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Lijun Qian, Feng Xie, Di Xu, and Thomas R Porter


Resting myocardial perfusion (MP) and wall motion (WM) imaging during real-time myocardial contrast echocardiography (MCE) improves the detection of coronary artery disease (CAD). However, its prognostic role in different clinical settings (emergency department and outpatient setting) remains unclear.


A systematic search in PubMed and Embase databases, and the Cochrane library, was conducted to evaluate the role of resting MP and WM in predicting major adverse cardiac events (MACE), including death, nonfatal myocardial infarction (NFMI) and urgent revascularization in patients presenting to either outpatient clinics or emergency departments with suspected symptomatic CAD. Summary receiver operating characteristic (SROC) curves, sensitivity and specificity plots were applied to assess diagnostic performance using RevMan 5.3.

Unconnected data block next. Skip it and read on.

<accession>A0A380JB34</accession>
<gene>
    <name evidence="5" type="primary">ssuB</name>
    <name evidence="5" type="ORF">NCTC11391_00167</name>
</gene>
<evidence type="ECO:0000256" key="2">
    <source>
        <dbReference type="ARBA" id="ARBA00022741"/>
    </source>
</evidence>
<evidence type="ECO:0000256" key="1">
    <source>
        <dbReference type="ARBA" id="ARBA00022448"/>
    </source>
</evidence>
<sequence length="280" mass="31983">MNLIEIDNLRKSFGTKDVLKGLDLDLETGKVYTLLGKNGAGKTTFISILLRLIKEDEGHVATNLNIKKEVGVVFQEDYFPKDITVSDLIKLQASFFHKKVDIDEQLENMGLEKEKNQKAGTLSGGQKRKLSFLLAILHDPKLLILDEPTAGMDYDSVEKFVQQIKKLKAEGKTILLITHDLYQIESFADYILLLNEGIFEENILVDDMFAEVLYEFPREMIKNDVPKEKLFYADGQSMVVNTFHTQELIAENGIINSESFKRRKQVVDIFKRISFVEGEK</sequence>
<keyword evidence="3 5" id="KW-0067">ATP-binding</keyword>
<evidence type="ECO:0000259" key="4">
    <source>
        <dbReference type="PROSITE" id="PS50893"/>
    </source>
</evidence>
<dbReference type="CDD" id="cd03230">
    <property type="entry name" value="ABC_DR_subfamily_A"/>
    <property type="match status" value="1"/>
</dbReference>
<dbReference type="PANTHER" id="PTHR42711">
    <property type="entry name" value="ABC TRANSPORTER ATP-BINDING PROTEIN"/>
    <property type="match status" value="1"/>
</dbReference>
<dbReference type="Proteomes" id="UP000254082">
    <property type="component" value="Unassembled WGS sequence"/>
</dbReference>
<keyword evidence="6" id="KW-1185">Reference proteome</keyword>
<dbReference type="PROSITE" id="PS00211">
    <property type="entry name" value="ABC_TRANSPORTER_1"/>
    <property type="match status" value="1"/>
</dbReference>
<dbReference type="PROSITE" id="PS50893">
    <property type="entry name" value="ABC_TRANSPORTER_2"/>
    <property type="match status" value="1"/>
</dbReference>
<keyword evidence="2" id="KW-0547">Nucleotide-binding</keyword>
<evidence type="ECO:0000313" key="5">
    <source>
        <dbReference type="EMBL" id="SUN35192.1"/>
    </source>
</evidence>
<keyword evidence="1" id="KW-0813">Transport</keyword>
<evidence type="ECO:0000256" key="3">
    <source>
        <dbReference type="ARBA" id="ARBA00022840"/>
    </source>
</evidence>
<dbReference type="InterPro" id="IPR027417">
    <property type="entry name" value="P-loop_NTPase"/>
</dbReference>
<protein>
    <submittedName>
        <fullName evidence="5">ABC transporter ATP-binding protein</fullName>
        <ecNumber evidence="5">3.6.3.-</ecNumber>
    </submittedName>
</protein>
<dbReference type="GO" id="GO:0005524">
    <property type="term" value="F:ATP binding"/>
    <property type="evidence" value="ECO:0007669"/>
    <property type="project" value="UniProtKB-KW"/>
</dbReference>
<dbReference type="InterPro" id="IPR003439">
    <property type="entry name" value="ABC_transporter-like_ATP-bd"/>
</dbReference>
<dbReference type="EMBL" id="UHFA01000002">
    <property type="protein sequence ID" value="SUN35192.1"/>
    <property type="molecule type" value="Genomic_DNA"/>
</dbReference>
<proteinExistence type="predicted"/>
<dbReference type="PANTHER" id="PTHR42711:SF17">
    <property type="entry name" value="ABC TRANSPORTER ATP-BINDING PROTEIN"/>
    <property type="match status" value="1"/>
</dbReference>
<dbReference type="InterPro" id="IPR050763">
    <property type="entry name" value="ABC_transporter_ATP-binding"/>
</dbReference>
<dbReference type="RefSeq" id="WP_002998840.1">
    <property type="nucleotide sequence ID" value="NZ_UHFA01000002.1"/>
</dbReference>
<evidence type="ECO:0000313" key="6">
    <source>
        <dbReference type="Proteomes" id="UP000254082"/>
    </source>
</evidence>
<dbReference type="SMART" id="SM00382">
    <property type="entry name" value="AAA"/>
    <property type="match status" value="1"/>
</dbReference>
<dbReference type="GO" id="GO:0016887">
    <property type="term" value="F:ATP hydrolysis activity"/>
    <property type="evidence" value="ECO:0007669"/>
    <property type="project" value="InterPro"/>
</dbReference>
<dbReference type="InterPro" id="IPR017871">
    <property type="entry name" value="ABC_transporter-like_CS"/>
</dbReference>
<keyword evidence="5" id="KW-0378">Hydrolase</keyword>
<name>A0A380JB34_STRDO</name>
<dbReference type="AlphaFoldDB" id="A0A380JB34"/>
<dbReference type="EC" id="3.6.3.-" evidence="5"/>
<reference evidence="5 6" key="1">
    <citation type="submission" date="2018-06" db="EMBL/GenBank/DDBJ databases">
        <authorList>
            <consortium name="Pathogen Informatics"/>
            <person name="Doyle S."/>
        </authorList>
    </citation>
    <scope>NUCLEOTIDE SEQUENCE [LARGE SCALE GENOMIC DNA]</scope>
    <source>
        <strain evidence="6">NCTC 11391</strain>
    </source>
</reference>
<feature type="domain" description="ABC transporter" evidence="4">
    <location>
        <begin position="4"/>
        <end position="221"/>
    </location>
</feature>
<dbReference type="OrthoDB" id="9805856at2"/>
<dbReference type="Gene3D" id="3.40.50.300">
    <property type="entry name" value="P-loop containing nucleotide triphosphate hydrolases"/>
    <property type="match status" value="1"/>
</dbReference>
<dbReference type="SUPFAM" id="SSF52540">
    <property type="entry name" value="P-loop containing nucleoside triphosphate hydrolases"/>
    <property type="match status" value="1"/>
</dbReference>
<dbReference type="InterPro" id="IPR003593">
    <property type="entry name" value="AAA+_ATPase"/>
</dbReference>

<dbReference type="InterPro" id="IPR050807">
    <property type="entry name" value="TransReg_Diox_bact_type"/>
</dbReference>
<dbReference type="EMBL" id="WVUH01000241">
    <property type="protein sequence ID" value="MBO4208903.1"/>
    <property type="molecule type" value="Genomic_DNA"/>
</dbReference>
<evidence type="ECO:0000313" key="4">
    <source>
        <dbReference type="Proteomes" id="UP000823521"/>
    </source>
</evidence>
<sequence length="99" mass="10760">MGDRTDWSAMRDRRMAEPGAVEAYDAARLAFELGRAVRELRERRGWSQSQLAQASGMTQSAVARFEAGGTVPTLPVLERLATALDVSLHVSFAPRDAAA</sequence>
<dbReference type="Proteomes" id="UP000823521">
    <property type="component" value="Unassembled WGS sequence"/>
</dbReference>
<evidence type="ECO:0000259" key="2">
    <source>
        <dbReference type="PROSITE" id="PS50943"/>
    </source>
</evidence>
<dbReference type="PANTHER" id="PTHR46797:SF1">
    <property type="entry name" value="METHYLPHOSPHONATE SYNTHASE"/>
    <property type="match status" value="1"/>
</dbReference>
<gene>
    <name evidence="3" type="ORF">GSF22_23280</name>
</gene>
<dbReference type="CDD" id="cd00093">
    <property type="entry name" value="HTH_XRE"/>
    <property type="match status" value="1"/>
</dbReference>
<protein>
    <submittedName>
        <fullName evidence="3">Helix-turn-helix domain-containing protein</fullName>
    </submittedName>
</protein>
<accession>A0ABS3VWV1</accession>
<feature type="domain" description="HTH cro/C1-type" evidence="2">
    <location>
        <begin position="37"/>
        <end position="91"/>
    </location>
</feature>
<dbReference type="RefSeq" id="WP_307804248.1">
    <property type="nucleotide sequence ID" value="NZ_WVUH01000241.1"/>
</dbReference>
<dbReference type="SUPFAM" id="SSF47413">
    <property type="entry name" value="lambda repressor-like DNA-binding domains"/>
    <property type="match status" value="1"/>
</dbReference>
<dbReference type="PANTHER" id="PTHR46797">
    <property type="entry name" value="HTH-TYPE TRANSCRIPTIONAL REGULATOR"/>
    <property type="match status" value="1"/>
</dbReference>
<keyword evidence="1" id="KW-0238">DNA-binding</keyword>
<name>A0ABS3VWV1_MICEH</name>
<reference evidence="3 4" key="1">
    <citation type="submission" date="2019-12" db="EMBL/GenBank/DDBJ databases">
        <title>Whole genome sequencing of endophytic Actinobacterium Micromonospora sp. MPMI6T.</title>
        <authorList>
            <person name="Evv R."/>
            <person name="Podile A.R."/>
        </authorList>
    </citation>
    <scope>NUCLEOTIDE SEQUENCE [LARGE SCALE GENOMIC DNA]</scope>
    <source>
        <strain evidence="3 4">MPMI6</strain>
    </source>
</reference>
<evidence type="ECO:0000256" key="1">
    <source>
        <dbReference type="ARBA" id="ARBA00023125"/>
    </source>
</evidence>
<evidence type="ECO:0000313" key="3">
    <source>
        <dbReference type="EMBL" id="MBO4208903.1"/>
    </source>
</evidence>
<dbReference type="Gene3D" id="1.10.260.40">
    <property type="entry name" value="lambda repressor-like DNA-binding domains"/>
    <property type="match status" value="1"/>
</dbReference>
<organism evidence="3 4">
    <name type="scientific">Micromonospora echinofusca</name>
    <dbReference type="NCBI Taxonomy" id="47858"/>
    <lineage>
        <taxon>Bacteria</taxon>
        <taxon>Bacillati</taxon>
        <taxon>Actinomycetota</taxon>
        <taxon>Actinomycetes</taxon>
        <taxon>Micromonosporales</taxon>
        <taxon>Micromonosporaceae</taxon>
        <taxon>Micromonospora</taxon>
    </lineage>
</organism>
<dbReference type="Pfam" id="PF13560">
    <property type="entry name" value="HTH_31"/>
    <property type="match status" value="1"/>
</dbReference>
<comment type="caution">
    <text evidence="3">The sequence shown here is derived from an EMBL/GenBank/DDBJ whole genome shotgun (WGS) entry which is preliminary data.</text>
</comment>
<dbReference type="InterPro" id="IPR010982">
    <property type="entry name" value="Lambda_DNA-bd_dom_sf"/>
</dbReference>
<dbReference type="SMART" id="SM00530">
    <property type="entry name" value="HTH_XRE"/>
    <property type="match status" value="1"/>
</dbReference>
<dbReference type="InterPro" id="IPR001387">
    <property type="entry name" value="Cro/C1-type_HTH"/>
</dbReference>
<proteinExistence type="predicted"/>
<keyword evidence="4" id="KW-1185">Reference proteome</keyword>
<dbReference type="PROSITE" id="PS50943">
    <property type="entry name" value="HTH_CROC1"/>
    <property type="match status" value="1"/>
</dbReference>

Seven studies met criteria, including 3668 patients (six with follow up ranging from 2 days to 2.6 years). The Relative Risk (RR) for predicting MACE in patients with both abnormal resting MP and WM was 6.1 (95% CI, 5.1–7.2) and 14.3 (95% CI, 10.3–19.8) for death/NFMI, when compared to normal resting MP and WM patients. Having both abnormal resting MP and WM was also more predictive of MACE (RR, 1.7; 95% CI 1.5–1.9) and death/NFMI (RR, 2.2; 95% CI, 1.8–2.7) when compared to abnormal WM with normal resting MP.


In this meta-analysis of both ED and outpatient clinic presentations for suspected CAD, having both a resting regional MP and WM abnormality identifies the highest risk patient for adverse events.